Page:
When grant funders ask, “How will you sustain this program in the future?” what do you say? Many dread this question because they just aren’t sure how to answer. Some people think grants are the path to sustainability but that won’t work in the long-term. The reason funders are asking is because they want to hear the long-term strategic plan for programming and fundraising development.
Rebuilding the Donor Base
Think of it this way: If the program costs $200,000 to run and the grant you’re applying for is $50,000, the funder will want to know where the $150,000 balance is coming from. The answer could easily be individual donors, corporate donors, and earned income revenue. After all, your grant revenue should never exceed 20% of your organization’s operating budget. And as much as you love your donors, there is no guarantee that every donor will be there year after year so don’t operate under that assumption. You’ve got to have a plan to foster these relationships.
Sounds simple but reaching out to steward your donors goes a long way to making them interested in donating to your organization over another one. Handwritten thank you notes, phone calls, personalized video messages, in-person meetings, donor recognition, and events to simply express gratitude are among the ways to foster this relationship.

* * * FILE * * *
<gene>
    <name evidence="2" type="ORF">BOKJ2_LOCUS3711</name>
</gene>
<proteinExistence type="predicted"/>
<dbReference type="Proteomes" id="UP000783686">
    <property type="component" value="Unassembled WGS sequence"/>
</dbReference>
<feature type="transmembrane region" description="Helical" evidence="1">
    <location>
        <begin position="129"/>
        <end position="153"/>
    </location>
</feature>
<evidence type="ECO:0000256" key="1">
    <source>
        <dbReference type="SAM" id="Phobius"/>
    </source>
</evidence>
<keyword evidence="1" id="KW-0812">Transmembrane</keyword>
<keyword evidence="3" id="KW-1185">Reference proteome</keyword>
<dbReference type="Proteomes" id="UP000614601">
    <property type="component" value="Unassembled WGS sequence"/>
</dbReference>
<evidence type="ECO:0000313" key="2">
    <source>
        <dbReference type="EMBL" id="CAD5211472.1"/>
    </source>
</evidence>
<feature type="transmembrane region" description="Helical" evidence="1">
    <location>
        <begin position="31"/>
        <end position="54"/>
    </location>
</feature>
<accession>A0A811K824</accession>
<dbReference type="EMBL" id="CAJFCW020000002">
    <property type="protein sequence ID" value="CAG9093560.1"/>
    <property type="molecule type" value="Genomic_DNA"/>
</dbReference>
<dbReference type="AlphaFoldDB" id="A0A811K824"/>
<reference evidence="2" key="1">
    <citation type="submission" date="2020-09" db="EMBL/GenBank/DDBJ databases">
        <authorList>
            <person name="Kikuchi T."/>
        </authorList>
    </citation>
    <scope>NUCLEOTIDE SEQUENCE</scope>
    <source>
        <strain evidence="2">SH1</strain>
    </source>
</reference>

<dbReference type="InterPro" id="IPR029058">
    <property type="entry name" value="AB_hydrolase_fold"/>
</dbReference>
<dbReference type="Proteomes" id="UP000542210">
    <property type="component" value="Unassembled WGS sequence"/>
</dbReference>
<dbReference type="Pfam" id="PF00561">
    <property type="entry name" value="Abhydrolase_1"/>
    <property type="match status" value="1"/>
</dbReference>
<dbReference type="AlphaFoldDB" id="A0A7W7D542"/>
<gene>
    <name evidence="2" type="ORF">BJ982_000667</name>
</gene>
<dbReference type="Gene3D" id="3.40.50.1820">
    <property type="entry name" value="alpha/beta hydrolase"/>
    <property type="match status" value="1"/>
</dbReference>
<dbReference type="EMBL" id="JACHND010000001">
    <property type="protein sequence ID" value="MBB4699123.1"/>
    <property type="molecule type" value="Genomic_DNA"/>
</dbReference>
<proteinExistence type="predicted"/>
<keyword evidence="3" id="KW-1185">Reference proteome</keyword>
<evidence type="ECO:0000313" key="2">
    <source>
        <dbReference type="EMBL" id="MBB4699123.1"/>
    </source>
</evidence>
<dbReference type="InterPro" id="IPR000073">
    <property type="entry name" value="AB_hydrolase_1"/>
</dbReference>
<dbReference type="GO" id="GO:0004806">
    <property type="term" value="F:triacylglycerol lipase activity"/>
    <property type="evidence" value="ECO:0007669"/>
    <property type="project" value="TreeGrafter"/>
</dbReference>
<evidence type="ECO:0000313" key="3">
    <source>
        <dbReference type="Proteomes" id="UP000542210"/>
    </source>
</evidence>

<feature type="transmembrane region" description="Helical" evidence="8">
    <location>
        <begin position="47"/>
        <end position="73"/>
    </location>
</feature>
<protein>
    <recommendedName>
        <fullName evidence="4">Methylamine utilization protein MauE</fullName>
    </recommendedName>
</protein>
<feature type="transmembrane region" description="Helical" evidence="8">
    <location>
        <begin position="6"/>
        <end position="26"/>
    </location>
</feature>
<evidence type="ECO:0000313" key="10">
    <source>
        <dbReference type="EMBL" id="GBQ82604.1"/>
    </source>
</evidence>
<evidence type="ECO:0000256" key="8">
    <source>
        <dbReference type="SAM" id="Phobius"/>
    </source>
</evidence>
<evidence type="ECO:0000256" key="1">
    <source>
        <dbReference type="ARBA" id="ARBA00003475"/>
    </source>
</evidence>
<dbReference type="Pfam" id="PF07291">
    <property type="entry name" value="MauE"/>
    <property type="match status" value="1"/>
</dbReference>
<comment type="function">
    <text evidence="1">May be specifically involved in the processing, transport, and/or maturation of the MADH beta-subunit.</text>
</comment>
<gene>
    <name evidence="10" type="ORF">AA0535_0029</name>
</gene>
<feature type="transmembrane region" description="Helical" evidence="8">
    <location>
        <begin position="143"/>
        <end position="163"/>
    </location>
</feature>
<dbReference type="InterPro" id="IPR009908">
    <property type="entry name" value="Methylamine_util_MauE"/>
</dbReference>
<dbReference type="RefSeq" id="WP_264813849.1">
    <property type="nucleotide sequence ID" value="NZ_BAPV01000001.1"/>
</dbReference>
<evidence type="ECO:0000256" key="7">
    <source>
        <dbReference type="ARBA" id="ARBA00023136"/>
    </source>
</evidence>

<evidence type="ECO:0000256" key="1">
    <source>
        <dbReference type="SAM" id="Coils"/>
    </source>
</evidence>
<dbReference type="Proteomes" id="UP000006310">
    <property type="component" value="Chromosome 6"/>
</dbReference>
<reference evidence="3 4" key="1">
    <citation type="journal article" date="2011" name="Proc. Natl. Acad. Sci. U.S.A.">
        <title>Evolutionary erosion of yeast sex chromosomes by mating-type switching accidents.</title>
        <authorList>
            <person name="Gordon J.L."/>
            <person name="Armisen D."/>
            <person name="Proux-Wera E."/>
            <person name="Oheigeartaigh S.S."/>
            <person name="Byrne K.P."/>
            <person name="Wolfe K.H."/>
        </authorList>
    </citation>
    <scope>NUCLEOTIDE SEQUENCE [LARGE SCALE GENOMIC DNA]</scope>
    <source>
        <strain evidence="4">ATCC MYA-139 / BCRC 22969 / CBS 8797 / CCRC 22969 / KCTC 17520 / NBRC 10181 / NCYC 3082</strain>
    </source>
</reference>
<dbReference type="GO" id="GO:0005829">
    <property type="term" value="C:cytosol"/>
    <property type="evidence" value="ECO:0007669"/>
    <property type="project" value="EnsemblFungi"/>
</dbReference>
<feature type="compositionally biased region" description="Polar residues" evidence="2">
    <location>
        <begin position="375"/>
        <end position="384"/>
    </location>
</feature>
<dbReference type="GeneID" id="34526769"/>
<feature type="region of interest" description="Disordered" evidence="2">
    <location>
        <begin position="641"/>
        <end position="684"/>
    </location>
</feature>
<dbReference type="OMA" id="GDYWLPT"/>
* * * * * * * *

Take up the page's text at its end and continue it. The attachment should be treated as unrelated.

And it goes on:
Diversifying Revenue Streams
Donors and grants are great but they often don’t fully fund the project so you may also want to consider earned income revenue models. What does your organization have, or do, that you can charge for? This could be product or service. Take a food bank as an example. A large food bank in a metropolitan area receives more donations than one in a rural area. The urban food bank decides to sell it pennies on the dollar to rural food banks rather than letting food go bad. Not only is this aligned with the mission to feed the hungry, they are also creating an income stream to fill the funding gap, creating a self-sustaining model.
Utilizing the Team
Ultimately, it’s the people that matter when it comes to answering the sustainability question. This begins by identifying the mission of the nonprofit and aligning staff, volunteers, and the board of directors to this mission. In the food bank example, the organization may ask a local grocery store executive to be on its board to share expertise of food supply chains. The organization could also encourage former clients to tell their story to the grant funder to illustrate the legitimacy of the organization and the reality of the need they are fulfilling in the community. In other words, utilize people to tell the story of the organization.
The next time you’re asked the sustainability question, be ready with the strategic plan of how the money will be used, identify other income sources, and utilize relationships to tell the story of how your nonprofit helps the community.
- If your organization is in need of building strategies around grant funding or relationship building, contact Jarrett Ransom of The Rayvan Group.
- Read Jarrett Ransom’s article Relationship Building to Increase Grant Funding
- Visit the PathFinder for additional grantwriting resources
- Check out GrantStation’s webinars for more learning opportunities